There are many reasons a dog may vomit ranging from an upset stomach to severe health complications. Today, our Yucaipa vets discuss vomiting in dogs and when it should be cause for concern.
Reasons Why Dogs Vomit
Vomiting is a common sign of an irritated stomach, inflamed intestines, or gastrointestinal upset in dogs. Although vomiting is not pleasant for the dog or the pet parent, it's your pup’s way of emptying their stomach of indigestible material to prevent it from remaining in their system, or from reaching other areas of their body.
Vomiting Vs. Regurgitation
Regurgitation is when your dog seems to 'burp up' undigested food. This is a passive process where food is expelled, typically from their esophagus. This often happens because a dog ate or drank too quickly. Vomiting is a dynamic process, with the dog actively using their stomach muscles and bringing up material that looks digested.
Causes Of Vomiting In Dogs
There are numerous reasons why your dog might vomit! You might find that your healthy dog will fall ill for no apparent reason and then quickly recover.
Perhaps your pooch dined on too much grass or ate something their stomach simply doesn't agree with. This type of vomiting is often a one-time occurrence that is not accompanied by other symptoms and is generally not a reason for concern.
That said, potential causes of sudden or severe vomiting can be related to diseases, disorders, or health complications such as:
- Ingesting poisons or toxins
- Reaction to medication
- Viral infection
- Bacterial infection
- Kidney failure
- Liver failure
- Change in diet
When To Worry About Vomiting in Dogs
In some cases, vomiting can indicate a serious veterinary emergency. If your dog displays any of the following symptoms bring them to the nearest animal emergency clinic right away:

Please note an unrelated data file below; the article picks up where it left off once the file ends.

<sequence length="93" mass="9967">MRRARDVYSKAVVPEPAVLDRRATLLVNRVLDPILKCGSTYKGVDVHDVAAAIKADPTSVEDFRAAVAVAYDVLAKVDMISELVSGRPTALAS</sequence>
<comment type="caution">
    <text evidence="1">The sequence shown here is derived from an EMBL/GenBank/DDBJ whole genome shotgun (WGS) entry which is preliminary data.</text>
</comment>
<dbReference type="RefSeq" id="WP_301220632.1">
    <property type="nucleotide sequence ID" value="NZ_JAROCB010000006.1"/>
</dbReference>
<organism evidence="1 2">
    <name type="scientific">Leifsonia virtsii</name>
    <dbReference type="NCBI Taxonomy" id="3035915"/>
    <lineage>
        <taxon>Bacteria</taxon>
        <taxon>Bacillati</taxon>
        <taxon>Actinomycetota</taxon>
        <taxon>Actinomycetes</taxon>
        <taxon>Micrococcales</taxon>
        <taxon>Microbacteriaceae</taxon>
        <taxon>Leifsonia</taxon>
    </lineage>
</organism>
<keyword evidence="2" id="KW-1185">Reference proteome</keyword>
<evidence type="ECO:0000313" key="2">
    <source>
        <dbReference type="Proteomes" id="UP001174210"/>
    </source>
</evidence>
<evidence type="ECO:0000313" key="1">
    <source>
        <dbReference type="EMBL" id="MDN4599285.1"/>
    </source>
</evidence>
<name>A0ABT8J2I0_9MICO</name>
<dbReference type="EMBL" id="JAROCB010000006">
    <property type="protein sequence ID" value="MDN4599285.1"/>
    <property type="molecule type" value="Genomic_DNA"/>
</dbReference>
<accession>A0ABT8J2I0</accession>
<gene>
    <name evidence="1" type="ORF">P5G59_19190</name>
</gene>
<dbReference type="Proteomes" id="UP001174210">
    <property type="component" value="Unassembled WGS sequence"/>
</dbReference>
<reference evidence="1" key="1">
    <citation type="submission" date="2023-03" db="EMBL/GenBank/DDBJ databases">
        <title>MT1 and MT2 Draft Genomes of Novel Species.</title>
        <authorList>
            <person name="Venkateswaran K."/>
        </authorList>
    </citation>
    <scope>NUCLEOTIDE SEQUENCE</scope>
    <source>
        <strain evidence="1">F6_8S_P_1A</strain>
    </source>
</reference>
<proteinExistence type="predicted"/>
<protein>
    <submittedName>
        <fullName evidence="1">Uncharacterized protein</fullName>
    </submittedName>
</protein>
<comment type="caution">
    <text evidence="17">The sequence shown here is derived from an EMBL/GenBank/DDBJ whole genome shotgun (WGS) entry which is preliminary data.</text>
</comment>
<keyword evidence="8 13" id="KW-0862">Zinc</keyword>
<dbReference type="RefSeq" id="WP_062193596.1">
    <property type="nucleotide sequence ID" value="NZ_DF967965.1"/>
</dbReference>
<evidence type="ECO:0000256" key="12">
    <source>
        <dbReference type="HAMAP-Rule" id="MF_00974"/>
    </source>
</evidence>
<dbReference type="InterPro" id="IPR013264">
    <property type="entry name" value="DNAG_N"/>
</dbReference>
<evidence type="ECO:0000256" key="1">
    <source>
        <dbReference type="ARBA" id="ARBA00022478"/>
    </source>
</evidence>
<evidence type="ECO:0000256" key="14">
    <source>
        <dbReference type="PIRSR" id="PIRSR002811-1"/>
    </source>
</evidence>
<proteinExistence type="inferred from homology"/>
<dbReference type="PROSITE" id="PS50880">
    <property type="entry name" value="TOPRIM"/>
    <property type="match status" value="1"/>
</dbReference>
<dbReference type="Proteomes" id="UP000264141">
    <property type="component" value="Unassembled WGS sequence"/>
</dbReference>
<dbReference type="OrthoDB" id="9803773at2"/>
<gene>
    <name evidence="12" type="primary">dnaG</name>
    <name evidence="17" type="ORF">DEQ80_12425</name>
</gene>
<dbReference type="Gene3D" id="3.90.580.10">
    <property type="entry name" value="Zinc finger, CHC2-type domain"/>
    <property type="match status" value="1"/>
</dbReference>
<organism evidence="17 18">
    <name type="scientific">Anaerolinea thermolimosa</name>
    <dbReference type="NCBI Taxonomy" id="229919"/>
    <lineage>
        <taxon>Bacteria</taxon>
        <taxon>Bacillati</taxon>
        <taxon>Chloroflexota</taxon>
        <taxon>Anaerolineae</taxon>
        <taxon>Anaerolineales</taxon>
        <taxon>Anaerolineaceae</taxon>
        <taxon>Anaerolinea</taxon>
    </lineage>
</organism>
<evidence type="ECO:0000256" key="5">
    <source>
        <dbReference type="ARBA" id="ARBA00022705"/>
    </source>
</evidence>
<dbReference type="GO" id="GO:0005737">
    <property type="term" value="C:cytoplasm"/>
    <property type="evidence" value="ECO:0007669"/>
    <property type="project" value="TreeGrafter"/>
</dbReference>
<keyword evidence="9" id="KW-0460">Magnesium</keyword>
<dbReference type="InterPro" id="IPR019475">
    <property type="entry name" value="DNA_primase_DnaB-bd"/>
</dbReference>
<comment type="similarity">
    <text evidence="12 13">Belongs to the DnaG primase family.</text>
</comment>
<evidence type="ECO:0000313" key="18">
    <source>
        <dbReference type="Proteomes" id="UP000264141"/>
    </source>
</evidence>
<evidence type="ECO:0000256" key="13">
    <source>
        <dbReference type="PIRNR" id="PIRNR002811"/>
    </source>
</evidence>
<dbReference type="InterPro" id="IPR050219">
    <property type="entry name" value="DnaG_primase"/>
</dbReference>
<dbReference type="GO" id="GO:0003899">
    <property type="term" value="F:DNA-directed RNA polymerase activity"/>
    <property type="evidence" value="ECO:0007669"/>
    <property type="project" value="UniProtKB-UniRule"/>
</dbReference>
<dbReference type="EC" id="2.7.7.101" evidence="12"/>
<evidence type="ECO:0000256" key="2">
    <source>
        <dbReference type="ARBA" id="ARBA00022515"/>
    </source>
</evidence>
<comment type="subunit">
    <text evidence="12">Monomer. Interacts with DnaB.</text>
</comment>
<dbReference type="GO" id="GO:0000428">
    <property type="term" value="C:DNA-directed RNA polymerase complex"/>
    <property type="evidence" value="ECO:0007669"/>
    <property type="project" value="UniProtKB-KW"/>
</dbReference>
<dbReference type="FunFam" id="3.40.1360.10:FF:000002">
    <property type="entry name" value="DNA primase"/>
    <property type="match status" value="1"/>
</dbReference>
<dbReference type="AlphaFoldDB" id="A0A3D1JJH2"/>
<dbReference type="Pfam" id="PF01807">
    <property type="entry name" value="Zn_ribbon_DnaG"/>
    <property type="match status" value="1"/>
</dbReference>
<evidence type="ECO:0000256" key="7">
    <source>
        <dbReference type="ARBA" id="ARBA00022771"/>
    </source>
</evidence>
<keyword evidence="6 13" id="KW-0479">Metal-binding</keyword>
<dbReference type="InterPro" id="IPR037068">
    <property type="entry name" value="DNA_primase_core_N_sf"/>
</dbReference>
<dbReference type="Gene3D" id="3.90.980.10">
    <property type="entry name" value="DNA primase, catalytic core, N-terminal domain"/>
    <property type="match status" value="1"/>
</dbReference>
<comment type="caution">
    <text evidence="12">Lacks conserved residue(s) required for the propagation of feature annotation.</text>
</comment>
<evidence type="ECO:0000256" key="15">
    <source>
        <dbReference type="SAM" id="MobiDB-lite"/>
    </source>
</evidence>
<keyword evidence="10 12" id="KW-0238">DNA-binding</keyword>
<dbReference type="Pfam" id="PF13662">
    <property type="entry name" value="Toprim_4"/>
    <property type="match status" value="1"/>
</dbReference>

- Vomiting in conjunction with other symptoms such as lethargy, weight loss, fever, anemia, etc.
- Suspected ingestion of a foreign body (such as food, objects, children’s toy, etc.)
- Vomiting a lot at one time
- Vomiting with nothing coming up
- Vomiting blood
- Chronic vomiting
- Continuous vomiting
- Vomiting and diarrhea
If your dog has been vomiting frequently or it has become a long-term or chronic issue, this is also a cause for concern, especially if you've noticed any additional symptoms such as abdominal pain, lethargy, weakness, or weight loss.
If your dog is having frequent bouts of vomiting it is always best to have them checked out by a veterinary professional to find the underlying cause that is making them ill.
Long term, recurrent vomiting can be related to:
- Liver or kidney failure
- Uterine infection
- Intestinal obstruction
Inducing Vomiting in Dogs
If you know your pup has ingested something they shouldn't have, you may find yourself searching "how to induce vomiting in dogs" in hopes that you can get your pup to eject whatever it is they ate. However, it should be noted that inducing vomiting at home is not advised except under extreme circumstances.
Before attempting to induce vomiting at home you should always call your primary or emergency vet or a veterinary poison control center for advice. They will be able to advise if it is necessary to induce vomiting and guide you through the process.
Though vomiting can safely bring most toxins up, a few will cause more damage by passing through the esophagus a second time. These include bleach, cleaning products, other caustic chemicals, and petroleum-based products.
Determining whether your pup should be induced at home depends on what and how much your dog has consumed your vet's advice, and how much time has passed. Depending on these and other factors, there's a chance that the substance or amount consumed wasn't toxic, or that it has already moved past their stomach and into other parts of their body. In either case, vomiting would not be a helpful solution.
If your dog has a pre-existing health condition or there are other symptoms, inducing vomiting may result in other health risks. If your dog needs to have vomiting induced, having a qualified veterinarian induce vomiting in-clinic is preferable.
When You Shouldn't Induce Vomiting
Vomiting should never be induced in a dog if:
- They are having a seizure or recently had a seizure
- Your dog is low-energy or lethargic
- Your pet is unresponsive or unconscious
- They are already vomiting
Hydrogen peroxide should not be used to induce vomiting in cats, as it is too irritating to kitties' stomachs and can cause issues with the esophagus.
Note: The advice provided in this post is intended for informational purposes and does not constitute medical advice regarding pets. For an accurate diagnosis of your pet's condition, please make an appointment with your vet.